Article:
India has taken an active interest in OTEC technology and is building a closed-cycle, floating OTEC plant. Projects in the 100 MW (megawatt) range are under way in Hawaii and on a US Navy base in the Indian Ocean.
The other main type of OTEC system is open-cycle. In this type of desalination technology, warm seawater from the ocean's surface is placed in a low-pressure container, where it boils. The expanding steam drives a low-pressure turbine generator. Because all of the water's contaminants, including salt, are left in the low-pressure container, clean (drinking) water results. The water can also be used for air conditioning, chilled-soil agriculture, aquaculture, hydrogen production, and projects that are being developed in mineral extraction.
Another potential source of energy lies in harnessing the osmotic energy associated with the salinity gradient found typically at the mouths of rivers as they reach the sea. The energy can be 'trapped' using a process of pressure-retarded reverse osmosis and then converted. Alternatively, fresh water can be run up through a turbine that is immersed in seawater, or an electrochemical reaction can be exploited.
Technology, a changing picture
Melanie Nadeau, Chair of IEC TC114: Marine energy – Wave, tidal and other water current converters, says, 'Developers want to ensure that the technology is kept in place and that the data collected is safe.' She adds, 'There is not yet a fully-fledged marketplace. It is not commercial and there are not yet economies of scale.'
However, Nadeau is confident that the picture is changing. This is partly due to the security offered by the energy source – unlike fossil fuels, wave, and tidal power will not run out – and partly due to the increased recognition being afforded to renewable energy sources.
Nadeau adds, 'It's exciting to know that there is significant opportunity out there. It's certainly not a stagnant environment and there are a significant number of challenges. There is a desire to collaborate on standards, research and development, deployment and resource characteristics.' Despite her optimism, Nadeau recognises that the present economic situation is exceptionally difficult for investment.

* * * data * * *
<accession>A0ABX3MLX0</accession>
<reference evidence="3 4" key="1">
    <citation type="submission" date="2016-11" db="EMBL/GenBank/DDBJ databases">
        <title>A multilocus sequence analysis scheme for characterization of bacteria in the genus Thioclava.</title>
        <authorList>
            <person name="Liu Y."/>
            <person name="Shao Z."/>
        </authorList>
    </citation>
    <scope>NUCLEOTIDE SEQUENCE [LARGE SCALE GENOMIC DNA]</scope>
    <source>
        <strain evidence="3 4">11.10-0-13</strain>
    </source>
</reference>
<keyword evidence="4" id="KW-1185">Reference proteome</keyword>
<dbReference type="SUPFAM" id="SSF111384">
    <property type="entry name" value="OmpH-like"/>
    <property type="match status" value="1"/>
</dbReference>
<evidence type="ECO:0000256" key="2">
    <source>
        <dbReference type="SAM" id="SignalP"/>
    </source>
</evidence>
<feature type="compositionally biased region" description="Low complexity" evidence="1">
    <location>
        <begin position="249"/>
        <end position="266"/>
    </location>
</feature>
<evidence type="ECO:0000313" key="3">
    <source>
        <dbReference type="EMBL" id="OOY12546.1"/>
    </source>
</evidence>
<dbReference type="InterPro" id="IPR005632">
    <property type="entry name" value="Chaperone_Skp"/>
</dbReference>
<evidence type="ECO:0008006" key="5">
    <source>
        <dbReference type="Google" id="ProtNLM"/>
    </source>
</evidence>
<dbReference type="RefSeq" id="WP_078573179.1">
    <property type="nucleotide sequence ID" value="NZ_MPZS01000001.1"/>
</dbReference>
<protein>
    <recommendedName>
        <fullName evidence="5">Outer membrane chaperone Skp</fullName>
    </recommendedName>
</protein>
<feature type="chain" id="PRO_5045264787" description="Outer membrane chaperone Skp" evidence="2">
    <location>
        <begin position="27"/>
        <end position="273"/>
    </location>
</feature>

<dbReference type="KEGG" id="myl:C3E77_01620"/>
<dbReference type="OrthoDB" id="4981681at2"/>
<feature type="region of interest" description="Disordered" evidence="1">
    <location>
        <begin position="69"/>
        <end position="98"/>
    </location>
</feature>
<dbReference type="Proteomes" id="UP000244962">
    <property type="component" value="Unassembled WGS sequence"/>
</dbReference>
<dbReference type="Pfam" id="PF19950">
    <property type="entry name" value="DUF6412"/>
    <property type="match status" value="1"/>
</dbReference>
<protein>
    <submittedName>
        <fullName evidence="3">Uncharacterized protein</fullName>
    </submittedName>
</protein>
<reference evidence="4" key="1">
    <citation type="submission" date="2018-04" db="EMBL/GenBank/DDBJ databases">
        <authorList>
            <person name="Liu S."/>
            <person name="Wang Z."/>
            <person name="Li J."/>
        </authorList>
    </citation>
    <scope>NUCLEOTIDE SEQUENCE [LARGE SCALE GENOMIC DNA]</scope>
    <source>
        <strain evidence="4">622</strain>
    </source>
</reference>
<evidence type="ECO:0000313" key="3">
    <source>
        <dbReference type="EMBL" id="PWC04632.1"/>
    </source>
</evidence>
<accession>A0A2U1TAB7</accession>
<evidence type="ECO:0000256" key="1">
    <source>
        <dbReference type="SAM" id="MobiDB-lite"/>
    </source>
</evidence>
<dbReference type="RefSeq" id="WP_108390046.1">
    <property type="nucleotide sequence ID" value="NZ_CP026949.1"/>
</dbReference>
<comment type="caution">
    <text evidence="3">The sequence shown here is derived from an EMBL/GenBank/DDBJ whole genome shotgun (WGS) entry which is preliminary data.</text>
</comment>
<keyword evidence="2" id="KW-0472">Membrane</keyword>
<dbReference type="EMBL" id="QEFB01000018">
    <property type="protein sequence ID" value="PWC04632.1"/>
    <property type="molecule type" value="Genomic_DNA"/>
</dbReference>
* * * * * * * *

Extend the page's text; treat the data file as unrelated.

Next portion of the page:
Marine energy – a recent technical committee
Because of the relative immaturity of the marine energy sector, IEC TC114 is one of the IEC's newest technical committees. It was established only in 2007 and held its inaugural meeting just 18 months ago.
Nadeau says: 'The Standards are designed to be not overly prescriptive. They are all technical specifications because they will need to be reviewed, monitored, and changed. We started by identifying the key priorities to work on.'
She continues, 'We have produced the basis for five technical specifications. That's pretty impressive in just over a year. The work programme has ramped up. Now we will let the Standards develop. Meanwhile, we will work on the framework.'
Work in progress on wave, tidal, and other water current converters includes relevant terminology; design requirements for marine energy systems; wave and tidal energy resource characterisation and its assessment; evaluation of performance of wave energy converters in open sea and of tidal energy converters.